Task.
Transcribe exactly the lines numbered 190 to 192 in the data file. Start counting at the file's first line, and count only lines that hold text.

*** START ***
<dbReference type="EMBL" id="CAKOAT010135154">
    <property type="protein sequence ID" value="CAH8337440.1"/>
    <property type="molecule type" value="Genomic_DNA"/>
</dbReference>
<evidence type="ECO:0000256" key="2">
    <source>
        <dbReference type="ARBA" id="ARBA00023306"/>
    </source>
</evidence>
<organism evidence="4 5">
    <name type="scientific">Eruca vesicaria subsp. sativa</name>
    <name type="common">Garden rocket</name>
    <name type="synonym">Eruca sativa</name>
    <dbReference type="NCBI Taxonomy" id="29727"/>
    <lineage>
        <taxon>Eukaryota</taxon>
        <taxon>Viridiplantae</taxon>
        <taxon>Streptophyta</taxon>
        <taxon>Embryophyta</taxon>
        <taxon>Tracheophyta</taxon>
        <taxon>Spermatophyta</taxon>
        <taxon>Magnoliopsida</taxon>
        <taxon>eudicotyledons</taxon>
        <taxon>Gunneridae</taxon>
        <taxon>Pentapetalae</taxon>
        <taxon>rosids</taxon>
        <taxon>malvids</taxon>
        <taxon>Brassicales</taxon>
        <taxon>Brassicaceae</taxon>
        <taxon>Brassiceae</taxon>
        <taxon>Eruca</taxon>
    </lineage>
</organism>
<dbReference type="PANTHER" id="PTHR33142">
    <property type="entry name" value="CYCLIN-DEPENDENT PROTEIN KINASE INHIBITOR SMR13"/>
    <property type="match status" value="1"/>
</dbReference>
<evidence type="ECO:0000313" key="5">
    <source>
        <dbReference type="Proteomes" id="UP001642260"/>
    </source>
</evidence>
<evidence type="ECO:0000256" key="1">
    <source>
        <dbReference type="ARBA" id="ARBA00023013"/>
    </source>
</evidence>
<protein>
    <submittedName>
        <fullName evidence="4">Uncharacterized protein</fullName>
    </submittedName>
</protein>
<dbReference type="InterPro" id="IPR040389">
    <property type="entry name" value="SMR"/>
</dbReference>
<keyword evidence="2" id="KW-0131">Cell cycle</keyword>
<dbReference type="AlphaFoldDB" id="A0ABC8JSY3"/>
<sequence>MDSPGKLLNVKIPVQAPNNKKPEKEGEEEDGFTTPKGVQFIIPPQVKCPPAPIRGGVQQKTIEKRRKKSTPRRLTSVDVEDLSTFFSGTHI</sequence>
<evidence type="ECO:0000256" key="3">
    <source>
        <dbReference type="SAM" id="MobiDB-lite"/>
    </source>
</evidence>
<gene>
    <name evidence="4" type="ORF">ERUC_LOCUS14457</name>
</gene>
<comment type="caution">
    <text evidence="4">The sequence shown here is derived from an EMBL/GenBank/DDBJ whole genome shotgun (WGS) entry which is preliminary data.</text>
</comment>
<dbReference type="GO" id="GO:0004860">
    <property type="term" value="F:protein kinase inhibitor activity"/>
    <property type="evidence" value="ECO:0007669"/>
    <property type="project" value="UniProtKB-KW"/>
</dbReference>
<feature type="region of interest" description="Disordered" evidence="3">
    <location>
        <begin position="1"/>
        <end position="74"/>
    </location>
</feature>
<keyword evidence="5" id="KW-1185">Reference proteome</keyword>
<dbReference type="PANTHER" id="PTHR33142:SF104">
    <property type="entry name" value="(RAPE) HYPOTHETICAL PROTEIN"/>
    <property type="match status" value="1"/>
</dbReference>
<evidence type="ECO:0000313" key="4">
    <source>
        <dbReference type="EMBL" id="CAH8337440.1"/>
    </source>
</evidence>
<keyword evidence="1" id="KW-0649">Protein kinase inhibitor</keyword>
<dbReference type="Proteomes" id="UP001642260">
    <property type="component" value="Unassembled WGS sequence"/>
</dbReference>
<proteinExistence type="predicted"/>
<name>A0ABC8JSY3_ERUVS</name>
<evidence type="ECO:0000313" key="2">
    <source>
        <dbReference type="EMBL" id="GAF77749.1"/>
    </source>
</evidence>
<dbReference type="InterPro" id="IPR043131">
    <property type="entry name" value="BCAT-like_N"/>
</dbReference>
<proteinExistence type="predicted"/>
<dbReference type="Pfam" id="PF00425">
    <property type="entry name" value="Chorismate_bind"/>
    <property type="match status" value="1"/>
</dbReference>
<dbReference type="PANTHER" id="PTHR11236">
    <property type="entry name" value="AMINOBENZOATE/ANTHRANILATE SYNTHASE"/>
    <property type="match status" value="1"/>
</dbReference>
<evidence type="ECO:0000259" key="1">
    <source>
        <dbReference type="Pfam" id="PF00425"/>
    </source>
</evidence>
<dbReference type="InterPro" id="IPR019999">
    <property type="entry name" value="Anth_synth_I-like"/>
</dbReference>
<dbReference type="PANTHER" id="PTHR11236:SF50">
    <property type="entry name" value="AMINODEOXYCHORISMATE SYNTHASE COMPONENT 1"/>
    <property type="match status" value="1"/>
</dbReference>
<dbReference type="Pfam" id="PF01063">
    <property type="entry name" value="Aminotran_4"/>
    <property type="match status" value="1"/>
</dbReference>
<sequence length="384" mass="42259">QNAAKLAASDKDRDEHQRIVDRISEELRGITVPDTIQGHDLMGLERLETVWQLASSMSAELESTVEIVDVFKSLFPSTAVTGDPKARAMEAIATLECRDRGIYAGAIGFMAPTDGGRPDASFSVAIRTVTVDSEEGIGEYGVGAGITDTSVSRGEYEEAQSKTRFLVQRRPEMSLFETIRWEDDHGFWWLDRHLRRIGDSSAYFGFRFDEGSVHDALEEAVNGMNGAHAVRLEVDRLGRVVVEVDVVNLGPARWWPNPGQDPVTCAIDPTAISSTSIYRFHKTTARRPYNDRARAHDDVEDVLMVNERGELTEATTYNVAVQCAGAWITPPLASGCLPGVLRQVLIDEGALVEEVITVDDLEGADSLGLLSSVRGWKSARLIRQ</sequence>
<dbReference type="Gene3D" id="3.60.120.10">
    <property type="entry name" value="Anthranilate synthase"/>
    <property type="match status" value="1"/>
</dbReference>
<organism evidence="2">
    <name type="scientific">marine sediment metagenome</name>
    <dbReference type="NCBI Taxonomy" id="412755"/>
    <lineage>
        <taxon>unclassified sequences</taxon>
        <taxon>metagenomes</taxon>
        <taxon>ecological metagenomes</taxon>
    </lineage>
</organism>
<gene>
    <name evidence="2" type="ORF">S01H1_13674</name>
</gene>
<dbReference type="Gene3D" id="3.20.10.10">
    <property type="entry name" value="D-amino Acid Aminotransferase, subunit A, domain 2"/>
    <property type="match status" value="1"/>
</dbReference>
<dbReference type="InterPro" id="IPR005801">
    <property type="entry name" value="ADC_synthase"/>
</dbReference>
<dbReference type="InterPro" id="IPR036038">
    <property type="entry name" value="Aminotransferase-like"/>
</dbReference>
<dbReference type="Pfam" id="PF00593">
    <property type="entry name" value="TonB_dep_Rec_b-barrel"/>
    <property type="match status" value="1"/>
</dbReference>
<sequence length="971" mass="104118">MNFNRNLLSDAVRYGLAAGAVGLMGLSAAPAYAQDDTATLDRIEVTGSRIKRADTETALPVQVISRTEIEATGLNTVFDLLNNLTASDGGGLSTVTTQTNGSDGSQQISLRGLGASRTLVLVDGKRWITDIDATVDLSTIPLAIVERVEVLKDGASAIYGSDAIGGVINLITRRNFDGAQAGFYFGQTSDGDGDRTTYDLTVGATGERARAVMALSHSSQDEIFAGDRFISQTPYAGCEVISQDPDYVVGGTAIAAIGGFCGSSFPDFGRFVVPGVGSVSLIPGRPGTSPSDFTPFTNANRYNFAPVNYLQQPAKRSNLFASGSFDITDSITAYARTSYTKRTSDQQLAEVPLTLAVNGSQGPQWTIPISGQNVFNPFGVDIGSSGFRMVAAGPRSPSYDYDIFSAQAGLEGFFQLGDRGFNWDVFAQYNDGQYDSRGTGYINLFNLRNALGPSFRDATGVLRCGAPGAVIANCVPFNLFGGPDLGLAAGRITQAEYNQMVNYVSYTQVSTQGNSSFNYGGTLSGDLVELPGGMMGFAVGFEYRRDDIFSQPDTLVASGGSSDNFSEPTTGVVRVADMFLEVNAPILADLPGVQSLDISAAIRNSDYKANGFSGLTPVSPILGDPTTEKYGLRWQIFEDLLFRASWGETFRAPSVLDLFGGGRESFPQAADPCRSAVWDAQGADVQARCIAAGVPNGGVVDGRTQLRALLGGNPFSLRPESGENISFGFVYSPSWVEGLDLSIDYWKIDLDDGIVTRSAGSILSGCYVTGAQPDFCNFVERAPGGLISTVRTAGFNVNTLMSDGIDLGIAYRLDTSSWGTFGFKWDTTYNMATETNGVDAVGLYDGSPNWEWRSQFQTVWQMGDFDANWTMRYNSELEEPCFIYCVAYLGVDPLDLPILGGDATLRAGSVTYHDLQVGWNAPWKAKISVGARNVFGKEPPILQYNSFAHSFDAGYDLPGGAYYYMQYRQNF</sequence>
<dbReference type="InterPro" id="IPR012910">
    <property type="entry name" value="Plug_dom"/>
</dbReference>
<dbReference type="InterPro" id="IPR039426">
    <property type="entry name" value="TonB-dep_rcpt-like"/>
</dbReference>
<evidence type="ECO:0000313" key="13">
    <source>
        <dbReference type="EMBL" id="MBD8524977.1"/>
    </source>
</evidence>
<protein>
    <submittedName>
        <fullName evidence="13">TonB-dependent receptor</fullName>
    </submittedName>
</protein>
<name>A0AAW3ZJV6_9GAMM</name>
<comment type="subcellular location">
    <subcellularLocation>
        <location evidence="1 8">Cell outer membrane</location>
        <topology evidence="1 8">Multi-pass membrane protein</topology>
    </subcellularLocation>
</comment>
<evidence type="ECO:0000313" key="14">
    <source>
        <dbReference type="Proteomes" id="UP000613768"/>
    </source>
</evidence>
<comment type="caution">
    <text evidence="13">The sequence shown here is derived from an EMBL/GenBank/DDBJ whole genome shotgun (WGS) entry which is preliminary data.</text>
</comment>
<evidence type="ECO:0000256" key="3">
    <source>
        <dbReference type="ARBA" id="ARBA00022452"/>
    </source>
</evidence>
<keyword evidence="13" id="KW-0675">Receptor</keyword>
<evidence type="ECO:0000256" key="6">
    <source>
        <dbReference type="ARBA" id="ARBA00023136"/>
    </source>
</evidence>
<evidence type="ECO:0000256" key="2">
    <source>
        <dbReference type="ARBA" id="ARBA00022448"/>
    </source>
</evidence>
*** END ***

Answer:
<comment type="caution">
    <text evidence="13">The sequence shown here is derived from an EMBL/GenBank/DDBJ whole genome shotgun (WGS) entry which is preliminary data.</text>
</comment>